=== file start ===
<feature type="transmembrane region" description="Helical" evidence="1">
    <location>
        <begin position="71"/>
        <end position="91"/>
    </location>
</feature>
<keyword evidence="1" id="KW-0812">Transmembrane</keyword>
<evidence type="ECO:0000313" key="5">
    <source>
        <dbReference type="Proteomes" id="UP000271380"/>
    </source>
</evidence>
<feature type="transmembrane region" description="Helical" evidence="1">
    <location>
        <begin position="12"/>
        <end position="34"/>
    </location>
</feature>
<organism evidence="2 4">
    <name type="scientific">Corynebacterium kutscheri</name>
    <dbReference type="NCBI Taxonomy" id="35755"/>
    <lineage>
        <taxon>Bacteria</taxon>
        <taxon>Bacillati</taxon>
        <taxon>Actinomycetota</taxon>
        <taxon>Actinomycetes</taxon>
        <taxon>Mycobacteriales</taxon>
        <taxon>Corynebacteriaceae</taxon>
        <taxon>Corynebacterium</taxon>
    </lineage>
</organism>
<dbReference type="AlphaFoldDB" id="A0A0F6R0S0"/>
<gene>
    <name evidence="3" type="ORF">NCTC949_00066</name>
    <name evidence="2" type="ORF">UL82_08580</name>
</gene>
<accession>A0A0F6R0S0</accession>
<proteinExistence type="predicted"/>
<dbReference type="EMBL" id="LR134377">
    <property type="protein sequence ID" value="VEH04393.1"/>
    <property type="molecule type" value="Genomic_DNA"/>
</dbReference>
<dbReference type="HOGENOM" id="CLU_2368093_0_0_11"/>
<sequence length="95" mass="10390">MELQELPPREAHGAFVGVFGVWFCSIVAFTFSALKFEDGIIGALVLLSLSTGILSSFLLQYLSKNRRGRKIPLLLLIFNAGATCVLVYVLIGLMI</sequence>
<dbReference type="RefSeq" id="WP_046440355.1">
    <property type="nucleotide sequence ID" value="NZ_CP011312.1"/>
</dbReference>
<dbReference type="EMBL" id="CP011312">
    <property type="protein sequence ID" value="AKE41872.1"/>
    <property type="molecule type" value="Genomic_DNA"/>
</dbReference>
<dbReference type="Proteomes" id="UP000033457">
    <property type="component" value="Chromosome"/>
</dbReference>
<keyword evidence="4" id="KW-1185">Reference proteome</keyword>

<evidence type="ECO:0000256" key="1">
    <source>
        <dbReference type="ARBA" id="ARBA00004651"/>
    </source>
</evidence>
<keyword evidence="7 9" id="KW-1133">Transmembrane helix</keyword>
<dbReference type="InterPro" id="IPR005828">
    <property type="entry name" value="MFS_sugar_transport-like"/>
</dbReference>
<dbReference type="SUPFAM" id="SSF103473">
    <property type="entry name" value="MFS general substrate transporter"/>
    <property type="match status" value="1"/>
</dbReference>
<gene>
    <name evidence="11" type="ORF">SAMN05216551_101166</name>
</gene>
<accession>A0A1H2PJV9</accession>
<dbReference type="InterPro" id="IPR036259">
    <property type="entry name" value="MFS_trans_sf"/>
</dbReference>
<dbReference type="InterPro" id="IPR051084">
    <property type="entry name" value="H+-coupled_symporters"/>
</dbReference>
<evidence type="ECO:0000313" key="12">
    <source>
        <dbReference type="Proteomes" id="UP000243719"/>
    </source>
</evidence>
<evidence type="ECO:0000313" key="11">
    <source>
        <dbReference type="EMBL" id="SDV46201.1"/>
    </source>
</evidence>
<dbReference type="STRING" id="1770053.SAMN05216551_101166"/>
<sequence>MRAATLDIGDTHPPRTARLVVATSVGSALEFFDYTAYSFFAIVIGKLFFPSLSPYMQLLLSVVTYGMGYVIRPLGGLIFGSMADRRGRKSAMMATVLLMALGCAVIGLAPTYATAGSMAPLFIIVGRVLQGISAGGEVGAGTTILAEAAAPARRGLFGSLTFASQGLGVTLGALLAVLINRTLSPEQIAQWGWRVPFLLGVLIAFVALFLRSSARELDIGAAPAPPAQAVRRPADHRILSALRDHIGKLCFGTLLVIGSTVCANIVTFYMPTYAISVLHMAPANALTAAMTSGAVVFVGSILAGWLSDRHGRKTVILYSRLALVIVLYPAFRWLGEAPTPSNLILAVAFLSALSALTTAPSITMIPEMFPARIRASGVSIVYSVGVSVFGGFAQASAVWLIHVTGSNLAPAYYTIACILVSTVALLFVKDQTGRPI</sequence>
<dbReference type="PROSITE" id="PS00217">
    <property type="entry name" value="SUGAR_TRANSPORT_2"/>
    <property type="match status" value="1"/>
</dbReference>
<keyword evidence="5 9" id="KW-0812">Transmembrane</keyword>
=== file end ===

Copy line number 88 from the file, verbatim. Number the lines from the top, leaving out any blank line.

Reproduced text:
</evidence>